Depression affects most of us at some time, either personally or indirectly with people we are close to. It affects people regardless of their age, occupation or level of income.
Although depression is so common, people are often confused about what it is. It isn’t sadness such as we feel if a pet dies, as many people struggling with depression can feel numb, angry, agitated or anxious, but sadness is not usually what predominates.
Depression is a state of shutdown. It is also a shift in our emotional state, where we experience a significant increase in negative emotions, such as anger, irritability, despair and a down shift in our positive emotions, such as pleasure, curiosity and happiness.
Depression also causes people to feel fatigue, difficulty concentrating, problems sleeping and altered appetites for things like food and sex. In terms of thinking, depressed people tend to focus on things that have not worked in the past, rather than being able to see into the future where there are hope and possibilities. If the pain of depression and feeling trapped inside yourself is too great, then sometimes self-harm or suicide feels like the only way out.
Unfortunately, the paradox of depression is that it makes us want to do the very last thing we should do, which is isolate ourselves. We just want to hide in our cave, but if we retreat there then we are alone with no place to go. In effect, we just feed the beast that is depression and make it bigger and ever more overwhelming.
Although being in a state of depression might feel helpless, once we begin to understand the nature of this beast, then we have some tools to fight it. Certainly, the situation is not hopeless, even though it can sometimes feel that way.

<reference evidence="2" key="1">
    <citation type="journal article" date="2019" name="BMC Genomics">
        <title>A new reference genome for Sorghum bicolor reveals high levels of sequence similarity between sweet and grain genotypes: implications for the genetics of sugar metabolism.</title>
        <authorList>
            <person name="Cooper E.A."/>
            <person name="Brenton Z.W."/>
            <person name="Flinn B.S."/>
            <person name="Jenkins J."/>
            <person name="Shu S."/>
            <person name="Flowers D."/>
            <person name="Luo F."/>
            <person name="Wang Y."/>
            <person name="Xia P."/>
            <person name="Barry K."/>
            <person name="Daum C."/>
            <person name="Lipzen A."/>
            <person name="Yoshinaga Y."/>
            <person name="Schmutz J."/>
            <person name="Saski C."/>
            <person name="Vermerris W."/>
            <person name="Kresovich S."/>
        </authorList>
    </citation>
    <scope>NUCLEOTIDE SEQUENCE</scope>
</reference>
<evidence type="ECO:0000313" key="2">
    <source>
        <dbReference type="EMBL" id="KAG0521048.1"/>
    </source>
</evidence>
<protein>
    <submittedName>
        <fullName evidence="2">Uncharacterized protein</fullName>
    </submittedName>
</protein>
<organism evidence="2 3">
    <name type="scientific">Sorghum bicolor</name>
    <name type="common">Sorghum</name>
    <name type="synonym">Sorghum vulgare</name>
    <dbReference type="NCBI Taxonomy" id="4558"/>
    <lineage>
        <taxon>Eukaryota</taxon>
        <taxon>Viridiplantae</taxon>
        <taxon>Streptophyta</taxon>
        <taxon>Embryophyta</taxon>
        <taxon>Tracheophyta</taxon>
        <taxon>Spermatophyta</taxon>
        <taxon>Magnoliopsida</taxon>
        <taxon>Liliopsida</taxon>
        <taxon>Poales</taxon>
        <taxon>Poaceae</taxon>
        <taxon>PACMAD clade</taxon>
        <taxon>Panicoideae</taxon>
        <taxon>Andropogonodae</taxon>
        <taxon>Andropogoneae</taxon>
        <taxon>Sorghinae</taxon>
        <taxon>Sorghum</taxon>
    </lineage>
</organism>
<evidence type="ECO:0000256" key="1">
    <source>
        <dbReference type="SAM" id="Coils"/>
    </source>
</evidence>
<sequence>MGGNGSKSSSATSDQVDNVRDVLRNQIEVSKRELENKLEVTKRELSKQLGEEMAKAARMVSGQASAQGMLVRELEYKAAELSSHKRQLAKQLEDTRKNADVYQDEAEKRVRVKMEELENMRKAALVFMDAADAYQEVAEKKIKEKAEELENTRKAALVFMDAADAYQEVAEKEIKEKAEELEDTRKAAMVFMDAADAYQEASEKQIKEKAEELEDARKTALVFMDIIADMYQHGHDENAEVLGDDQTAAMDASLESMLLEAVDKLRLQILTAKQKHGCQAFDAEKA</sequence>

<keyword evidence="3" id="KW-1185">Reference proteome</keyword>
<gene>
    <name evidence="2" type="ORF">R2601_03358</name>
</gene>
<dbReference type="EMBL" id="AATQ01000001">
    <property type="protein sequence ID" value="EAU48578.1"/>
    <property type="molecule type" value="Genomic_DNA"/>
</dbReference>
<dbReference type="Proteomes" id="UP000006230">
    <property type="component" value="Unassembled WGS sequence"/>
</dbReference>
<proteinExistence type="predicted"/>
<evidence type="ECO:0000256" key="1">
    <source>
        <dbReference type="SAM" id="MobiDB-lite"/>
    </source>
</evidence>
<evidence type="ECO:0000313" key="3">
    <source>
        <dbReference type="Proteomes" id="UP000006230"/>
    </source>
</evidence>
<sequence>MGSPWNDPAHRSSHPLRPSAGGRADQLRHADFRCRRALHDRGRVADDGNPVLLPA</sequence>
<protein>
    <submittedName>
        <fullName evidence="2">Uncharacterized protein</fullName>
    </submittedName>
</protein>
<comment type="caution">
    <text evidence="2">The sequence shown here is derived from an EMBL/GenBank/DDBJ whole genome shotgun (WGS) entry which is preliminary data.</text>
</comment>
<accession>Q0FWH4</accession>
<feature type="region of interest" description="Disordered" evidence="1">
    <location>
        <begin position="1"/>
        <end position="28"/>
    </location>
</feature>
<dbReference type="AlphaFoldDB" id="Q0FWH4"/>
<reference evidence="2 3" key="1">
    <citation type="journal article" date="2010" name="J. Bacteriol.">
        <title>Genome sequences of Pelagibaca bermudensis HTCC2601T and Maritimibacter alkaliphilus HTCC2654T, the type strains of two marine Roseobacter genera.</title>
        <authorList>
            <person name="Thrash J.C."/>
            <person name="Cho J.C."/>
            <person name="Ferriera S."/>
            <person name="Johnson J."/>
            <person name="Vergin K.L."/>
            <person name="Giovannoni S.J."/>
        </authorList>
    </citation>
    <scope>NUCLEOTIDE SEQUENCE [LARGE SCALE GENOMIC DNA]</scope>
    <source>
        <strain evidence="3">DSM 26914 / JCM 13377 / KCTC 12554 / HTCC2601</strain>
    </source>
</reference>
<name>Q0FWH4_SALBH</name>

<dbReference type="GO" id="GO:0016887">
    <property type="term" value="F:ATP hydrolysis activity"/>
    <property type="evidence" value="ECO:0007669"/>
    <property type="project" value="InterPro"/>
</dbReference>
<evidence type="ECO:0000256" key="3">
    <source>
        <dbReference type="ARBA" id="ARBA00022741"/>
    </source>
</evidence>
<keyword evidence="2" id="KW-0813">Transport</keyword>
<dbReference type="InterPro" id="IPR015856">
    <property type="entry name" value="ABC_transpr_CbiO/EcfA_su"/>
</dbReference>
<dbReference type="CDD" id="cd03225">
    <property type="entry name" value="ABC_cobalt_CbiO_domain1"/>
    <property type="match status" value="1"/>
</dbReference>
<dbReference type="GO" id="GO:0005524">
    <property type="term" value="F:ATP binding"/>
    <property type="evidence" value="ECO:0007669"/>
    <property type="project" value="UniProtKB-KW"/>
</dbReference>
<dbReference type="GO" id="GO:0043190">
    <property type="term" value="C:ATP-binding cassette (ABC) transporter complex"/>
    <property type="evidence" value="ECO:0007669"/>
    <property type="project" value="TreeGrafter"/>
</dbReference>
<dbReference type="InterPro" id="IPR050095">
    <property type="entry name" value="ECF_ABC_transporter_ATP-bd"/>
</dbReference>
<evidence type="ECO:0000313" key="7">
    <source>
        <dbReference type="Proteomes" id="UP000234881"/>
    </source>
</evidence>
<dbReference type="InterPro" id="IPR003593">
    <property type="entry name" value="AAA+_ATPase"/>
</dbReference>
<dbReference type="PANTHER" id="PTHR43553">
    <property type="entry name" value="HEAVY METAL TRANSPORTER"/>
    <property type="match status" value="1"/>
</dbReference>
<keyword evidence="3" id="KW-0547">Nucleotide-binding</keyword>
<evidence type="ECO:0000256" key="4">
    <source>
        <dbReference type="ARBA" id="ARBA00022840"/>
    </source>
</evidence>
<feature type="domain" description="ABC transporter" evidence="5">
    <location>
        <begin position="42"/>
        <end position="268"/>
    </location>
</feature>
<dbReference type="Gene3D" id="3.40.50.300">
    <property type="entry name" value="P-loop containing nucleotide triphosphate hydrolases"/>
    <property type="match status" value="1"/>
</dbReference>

If the subject matter in this article resonates with you, then counselling might be a good option to help you to move forward. I offer a free 20-minute consultation so we can explore how I might be able to help you.
Lately I have seen a number of couples I know facing mental health challenges in one partner. Mental health is often still a stigma and many people may prefer to overlook changes in their loved one for as long as possible. Mental health, however, is as important as physical health, and we should work to maintain it, and get it attended to by a relevant professional as soon as possible when there are signs that something isn’t right. Early intervention can help to reduce the severity of an illness, or perhaps stop it developing altogether.
The impact on the couple relationship of one partner with mental illness can be extremely stressful, sometimes leading to the breakdown of the relationship. Considering this, learning about some warning signs of mental illness can help you to act sooner rather than later. Here are some things to look for:
If you have any concerns, contact your GP in the first instance to discuss the symptoms, and what steps should be taken in terms of assessment and possible treatment. There may be physical health problems with similar symptoms that need to be explored. If psychological treatment is necessary, then you should also discuss couples counselling as an adjunct therapy. Working with an experienced counsellor can help you to repair any damage caused by the symptoms, as well as adjust to the changing demands of your partner’s health.
If the subject matter in this article resonates with you, then counselling might be a good option to help you to move forward. I offer a free 20-minute consultation so we can explore how I might be able to help you. Feel free to contact me via the Contact page on this website.
This article was also published here: https://www.theenglishinformer.com/article_detail/Mental-health-is-as-important-as-physical-healthwww.theenglishinformer.com/article_detail/Mental-health-is-as-important-as-physical-health